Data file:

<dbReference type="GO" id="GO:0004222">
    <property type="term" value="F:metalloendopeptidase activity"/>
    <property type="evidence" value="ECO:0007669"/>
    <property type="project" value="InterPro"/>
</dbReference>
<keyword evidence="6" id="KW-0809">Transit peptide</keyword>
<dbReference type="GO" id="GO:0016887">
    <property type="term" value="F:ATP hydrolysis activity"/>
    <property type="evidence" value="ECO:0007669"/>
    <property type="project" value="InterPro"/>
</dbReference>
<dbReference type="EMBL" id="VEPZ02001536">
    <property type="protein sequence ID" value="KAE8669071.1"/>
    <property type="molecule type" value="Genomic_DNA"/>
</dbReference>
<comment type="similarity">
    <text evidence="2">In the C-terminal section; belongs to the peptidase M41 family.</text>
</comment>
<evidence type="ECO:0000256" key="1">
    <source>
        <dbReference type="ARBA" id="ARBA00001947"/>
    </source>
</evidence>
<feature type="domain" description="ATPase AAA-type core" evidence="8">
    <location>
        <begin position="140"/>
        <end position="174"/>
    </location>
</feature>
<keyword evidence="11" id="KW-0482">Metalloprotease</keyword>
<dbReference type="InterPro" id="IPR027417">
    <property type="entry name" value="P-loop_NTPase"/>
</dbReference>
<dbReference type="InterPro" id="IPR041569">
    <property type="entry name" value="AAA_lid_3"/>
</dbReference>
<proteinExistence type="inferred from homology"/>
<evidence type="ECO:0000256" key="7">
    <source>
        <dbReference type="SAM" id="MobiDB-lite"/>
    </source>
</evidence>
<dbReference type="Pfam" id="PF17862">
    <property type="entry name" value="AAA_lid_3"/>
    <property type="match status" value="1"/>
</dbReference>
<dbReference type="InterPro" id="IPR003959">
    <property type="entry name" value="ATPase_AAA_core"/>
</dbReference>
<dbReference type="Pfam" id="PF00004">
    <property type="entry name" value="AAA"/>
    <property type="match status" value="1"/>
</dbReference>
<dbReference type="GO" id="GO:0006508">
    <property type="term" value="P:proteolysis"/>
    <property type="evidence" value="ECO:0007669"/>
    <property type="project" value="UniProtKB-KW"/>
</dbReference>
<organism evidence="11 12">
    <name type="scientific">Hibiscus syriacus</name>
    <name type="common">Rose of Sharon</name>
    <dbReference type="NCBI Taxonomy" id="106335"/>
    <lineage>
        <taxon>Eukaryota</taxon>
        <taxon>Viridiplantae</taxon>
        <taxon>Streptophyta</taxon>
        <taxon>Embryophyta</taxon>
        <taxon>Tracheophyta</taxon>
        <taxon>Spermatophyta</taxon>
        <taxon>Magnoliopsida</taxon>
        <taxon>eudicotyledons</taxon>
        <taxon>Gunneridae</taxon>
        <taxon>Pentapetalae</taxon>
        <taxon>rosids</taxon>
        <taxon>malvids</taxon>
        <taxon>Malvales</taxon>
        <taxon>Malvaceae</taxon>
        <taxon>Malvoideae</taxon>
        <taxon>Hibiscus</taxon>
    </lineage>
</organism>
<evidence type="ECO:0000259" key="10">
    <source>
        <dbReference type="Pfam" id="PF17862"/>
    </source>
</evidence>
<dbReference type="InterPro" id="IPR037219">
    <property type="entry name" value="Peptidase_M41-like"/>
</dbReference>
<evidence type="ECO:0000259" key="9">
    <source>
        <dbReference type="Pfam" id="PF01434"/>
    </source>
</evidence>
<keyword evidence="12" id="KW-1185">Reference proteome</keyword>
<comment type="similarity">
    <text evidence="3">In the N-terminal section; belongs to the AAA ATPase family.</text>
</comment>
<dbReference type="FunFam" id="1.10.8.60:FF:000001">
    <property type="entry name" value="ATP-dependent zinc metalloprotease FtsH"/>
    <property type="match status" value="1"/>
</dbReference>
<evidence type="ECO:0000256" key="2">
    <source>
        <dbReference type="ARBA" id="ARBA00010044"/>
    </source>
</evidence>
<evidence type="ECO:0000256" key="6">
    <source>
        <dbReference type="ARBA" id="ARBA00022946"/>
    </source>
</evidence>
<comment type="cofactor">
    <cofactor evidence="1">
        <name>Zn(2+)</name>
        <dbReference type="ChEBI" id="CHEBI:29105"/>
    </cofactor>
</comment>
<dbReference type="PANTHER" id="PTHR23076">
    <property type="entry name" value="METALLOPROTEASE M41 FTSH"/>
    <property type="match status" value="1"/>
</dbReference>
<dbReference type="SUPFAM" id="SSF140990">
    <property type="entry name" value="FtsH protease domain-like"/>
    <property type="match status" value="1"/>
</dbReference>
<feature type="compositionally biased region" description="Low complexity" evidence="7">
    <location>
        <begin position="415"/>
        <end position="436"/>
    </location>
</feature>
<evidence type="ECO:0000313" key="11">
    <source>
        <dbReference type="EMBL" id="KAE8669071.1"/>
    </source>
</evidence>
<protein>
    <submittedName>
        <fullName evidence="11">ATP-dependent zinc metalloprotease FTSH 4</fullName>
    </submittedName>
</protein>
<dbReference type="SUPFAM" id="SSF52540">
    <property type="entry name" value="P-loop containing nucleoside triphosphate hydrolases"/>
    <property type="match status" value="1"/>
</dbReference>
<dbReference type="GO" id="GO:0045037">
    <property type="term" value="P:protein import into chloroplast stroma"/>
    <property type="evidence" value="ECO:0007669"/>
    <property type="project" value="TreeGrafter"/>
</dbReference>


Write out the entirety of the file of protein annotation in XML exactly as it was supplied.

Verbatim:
<dbReference type="GO" id="GO:0004222">
    <property type="term" value="F:metalloendopeptidase activity"/>
    <property type="evidence" value="ECO:0007669"/>
    <property type="project" value="InterPro"/>
</dbReference>
<keyword evidence="6" id="KW-0809">Transit peptide</keyword>
<dbReference type="GO" id="GO:0016887">
    <property type="term" value="F:ATP hydrolysis activity"/>
    <property type="evidence" value="ECO:0007669"/>
    <property type="project" value="InterPro"/>
</dbReference>
<dbReference type="EMBL" id="VEPZ02001536">
    <property type="protein sequence ID" value="KAE8669071.1"/>
    <property type="molecule type" value="Genomic_DNA"/>
</dbReference>
<comment type="similarity">
    <text evidence="2">In the C-terminal section; belongs to the peptidase M41 family.</text>
</comment>
<evidence type="ECO:0000256" key="1">
    <source>
        <dbReference type="ARBA" id="ARBA00001947"/>
    </source>
</evidence>
<feature type="domain" description="ATPase AAA-type core" evidence="8">
    <location>
        <begin position="140"/>
        <end position="174"/>
    </location>
</feature>
<keyword evidence="11" id="KW-0482">Metalloprotease</keyword>
<dbReference type="InterPro" id="IPR027417">
    <property type="entry name" value="P-loop_NTPase"/>
</dbReference>
<dbReference type="InterPro" id="IPR041569">
    <property type="entry name" value="AAA_lid_3"/>
</dbReference>
<proteinExistence type="inferred from homology"/>
<evidence type="ECO:0000256" key="7">
    <source>
        <dbReference type="SAM" id="MobiDB-lite"/>
    </source>
</evidence>
<dbReference type="Pfam" id="PF17862">
    <property type="entry name" value="AAA_lid_3"/>
    <property type="match status" value="1"/>
</dbReference>
<dbReference type="InterPro" id="IPR003959">
    <property type="entry name" value="ATPase_AAA_core"/>
</dbReference>
<dbReference type="Pfam" id="PF00004">
    <property type="entry name" value="AAA"/>
    <property type="match status" value="1"/>
</dbReference>
<dbReference type="GO" id="GO:0006508">
    <property type="term" value="P:proteolysis"/>
    <property type="evidence" value="ECO:0007669"/>
    <property type="project" value="UniProtKB-KW"/>
</dbReference>
<organism evidence="11 12">
    <name type="scientific">Hibiscus syriacus</name>
    <name type="common">Rose of Sharon</name>
    <dbReference type="NCBI Taxonomy" id="106335"/>
    <lineage>
        <taxon>Eukaryota</taxon>
        <taxon>Viridiplantae</taxon>
        <taxon>Streptophyta</taxon>
        <taxon>Embryophyta</taxon>
        <taxon>Tracheophyta</taxon>
        <taxon>Spermatophyta</taxon>
        <taxon>Magnoliopsida</taxon>
        <taxon>eudicotyledons</taxon>
        <taxon>Gunneridae</taxon>
        <taxon>Pentapetalae</taxon>
        <taxon>rosids</taxon>
        <taxon>malvids</taxon>
        <taxon>Malvales</taxon>
        <taxon>Malvaceae</taxon>
        <taxon>Malvoideae</taxon>
        <taxon>Hibiscus</taxon>
    </lineage>
</organism>
<evidence type="ECO:0000259" key="10">
    <source>
        <dbReference type="Pfam" id="PF17862"/>
    </source>
</evidence>
<dbReference type="InterPro" id="IPR037219">
    <property type="entry name" value="Peptidase_M41-like"/>
</dbReference>
<evidence type="ECO:0000259" key="9">
    <source>
        <dbReference type="Pfam" id="PF01434"/>
    </source>
</evidence>
<keyword evidence="12" id="KW-1185">Reference proteome</keyword>
<comment type="similarity">
    <text evidence="3">In the N-terminal section; belongs to the AAA ATPase family.</text>
</comment>
<dbReference type="FunFam" id="1.10.8.60:FF:000001">
    <property type="entry name" value="ATP-dependent zinc metalloprotease FtsH"/>
    <property type="match status" value="1"/>
</dbReference>
<evidence type="ECO:0000256" key="2">
    <source>
        <dbReference type="ARBA" id="ARBA00010044"/>
    </source>
</evidence>
<evidence type="ECO:0000256" key="6">
    <source>
        <dbReference type="ARBA" id="ARBA00022946"/>
    </source>
</evidence>
<comment type="cofactor">
    <cofactor evidence="1">
        <name>Zn(2+)</name>
        <dbReference type="ChEBI" id="CHEBI:29105"/>
    </cofactor>
</comment>
<dbReference type="PANTHER" id="PTHR23076">
    <property type="entry name" value="METALLOPROTEASE M41 FTSH"/>
    <property type="match status" value="1"/>
</dbReference>
<dbReference type="SUPFAM" id="SSF140990">
    <property type="entry name" value="FtsH protease domain-like"/>
    <property type="match status" value="1"/>
</dbReference>
<feature type="compositionally biased region" description="Low complexity" evidence="7">
    <location>
        <begin position="415"/>
        <end position="436"/>
    </location>
</feature>
<evidence type="ECO:0000313" key="11">
    <source>
        <dbReference type="EMBL" id="KAE8669071.1"/>
    </source>
</evidence>
<protein>
    <submittedName>
        <fullName evidence="11">ATP-dependent zinc metalloprotease FTSH 4</fullName>
    </submittedName>
</protein>
<dbReference type="SUPFAM" id="SSF52540">
    <property type="entry name" value="P-loop containing nucleoside triphosphate hydrolases"/>
    <property type="match status" value="1"/>
</dbReference>
<dbReference type="GO" id="GO:0045037">
    <property type="term" value="P:protein import into chloroplast stroma"/>
    <property type="evidence" value="ECO:0007669"/>
    <property type="project" value="TreeGrafter"/>
</dbReference>